Then, of course, there could be surveillance at the building level, such as in a hospital.
Sampling wastewater at different levels within a community can range from “the treatment plant being the highest level down to an individual building,” Wolfe said. “There’s also kind of an in-between level, which is within the sewer network.”
Wastewater surveillance dates to the 1940s, when researchers used it to find carriers of the bacteria that cause typhoid fever or to detect polio.
Since then, wastewater surveillance has been used to help with tracking infectious diseases on a global scale – but the technique was far from mainstream before Covid-19 emerged. This coronavirus is the first respiratory virus tracked with wastewater, Wolfe said.
In response to the pandemic, the US Centers for Disease Control and Prevention launched the National Wastewater Surveillance System in September 2020. Local public health departments use it to submit their wastewater testing data to CDC. The system analyzes that data and reports the results back to the health departments for use in their Covid-19 response.
A survey of 194 local public health agency leaders, published by the Rockefeller Foundation in April, found that although 38% have monitored wastewater for the virus that causes Covid-19 at some point during the pandemic, only 21% reported that they are likely to monitor their wastewater after the pandemic wanes.
“That survey from Rockefeller was really well done, but the surveys mostly were completed prior to the Omicron surge. That surge was a time when we anecdotally saw a significant increase in interest from public health departments using the information and the media and the public showing interest in the data as a trustworthy source,” Wolfe said.
She hopes wastewater surveillance can continue to be utilized as a public health tool.
The WastewaterSCAN initiative, based at Stanford University and completely separate from the CDC’s system, launched in November 2020 to scan sewage samples for SARS-CoV-2, the virus that causes Covid-19. Since then, the program has expanded to monitor more sewage plants and track more pathogens.
As of last week, the initiative – which involves a partnership between universities, nonprofits and the research company Verily – monitors 48 treatment plants across 16 states for the coronavirus and its BA.4 and BA.5 subvariants, as well as monkeypox, influenza A and respiratory syncytial virus.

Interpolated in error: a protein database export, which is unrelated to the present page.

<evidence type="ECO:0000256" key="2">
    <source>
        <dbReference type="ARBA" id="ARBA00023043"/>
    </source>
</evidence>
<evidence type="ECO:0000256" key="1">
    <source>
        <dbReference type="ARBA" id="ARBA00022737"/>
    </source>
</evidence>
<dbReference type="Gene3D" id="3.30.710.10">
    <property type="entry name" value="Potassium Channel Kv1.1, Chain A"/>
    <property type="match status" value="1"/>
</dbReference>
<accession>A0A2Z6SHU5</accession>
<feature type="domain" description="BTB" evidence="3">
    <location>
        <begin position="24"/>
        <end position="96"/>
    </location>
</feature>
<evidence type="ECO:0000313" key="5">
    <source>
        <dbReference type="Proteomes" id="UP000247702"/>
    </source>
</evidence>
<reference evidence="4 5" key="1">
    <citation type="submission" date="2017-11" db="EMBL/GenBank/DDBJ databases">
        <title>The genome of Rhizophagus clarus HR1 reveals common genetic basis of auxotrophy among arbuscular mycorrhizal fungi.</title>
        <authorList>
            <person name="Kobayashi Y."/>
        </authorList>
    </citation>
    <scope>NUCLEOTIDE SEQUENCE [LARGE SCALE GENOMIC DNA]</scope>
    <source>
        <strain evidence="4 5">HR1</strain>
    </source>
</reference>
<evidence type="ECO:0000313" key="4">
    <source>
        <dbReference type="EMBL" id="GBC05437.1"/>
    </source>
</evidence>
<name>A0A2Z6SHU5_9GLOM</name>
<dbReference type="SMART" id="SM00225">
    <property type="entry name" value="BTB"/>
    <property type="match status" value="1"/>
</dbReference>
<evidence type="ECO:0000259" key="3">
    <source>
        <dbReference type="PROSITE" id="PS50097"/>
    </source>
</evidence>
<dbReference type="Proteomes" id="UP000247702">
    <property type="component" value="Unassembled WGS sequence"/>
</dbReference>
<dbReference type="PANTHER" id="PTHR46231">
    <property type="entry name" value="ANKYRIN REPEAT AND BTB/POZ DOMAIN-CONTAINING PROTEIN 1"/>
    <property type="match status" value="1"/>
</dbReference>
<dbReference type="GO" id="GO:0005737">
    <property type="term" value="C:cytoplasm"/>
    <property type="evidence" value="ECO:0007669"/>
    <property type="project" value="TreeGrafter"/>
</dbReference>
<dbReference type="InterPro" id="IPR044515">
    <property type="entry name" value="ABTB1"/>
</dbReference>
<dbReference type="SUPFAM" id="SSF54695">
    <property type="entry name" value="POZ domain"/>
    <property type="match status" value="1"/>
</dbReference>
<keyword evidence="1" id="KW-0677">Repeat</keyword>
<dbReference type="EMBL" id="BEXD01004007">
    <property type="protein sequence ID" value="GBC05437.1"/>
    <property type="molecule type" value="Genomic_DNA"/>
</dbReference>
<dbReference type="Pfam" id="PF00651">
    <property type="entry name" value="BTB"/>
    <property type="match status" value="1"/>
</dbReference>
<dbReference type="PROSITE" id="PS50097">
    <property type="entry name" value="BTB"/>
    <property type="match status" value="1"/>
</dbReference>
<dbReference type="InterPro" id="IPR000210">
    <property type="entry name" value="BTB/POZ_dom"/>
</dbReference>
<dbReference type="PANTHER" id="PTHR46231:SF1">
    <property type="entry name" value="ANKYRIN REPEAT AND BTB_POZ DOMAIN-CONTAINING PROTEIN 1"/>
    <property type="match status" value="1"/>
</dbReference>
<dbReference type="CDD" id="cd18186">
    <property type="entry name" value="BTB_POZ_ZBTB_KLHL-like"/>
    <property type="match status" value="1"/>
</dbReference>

When new threats emerge, it is “relatively easy” to use wastewater samples from the initiative to immediately test for whatever that threat might be, Wolfe said.
“That’s what we were just recently able to do for monkeypox, which was really exciting because we were able to roll it out very quickly, and we saw in a number of places, including Atlanta, that we had monkeypox DNA detectable in the wastewater from the time we started monitoring, which was pretty early in the outbreak,” she said. “That’s the advantage of having this kind of population-level network that allows us to speak to the overall trends in infectious disease outbreaks.”
‘If you don’t look for something, you’re not going to see it’
Wastewater surveillance has proved to be useful at a time when it’s been critical to monitor for pathogens that are not typically seen in the United States, such as polio and monkeypox, said Dr. Daniel Rhoads, vice chair of the College of American Pathologists Microbiology Committee.
Clinically, in the United States, “we stopped testing for polio because polio was gone. We never tested for monkeypox because it’s a zoonotic disease to an endemic area within Africa, so we didn’t even need to concern ourselves with it on a day to day,” said Rhoads, who is also a pathologist at Cleveland Clinic in Ohio.
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Yet wastewater surveillance “opens our eyes collectively – medicine, public health and society – and makes us realize that if you don’t look for something, you’re not going to see it,” Rhoads said.
“With surveillance in general – and maybe wastewater surveillance specifically – I expect there’s going to be more meta-genomic analysis of wastewater where people aren’t looking for a specific pathogen. They’re just looking to see what’s in there and is there anything surprising in there. And so, we as a society should not be too surprised that there are pathogens out there that we haven’t recognized,” he said. “Hopefully, this type of surveillance will enlighten us, and then we can develop tools to help at an individual level to diagnose and eventually treat these emerging diseases caused by these pathogens.”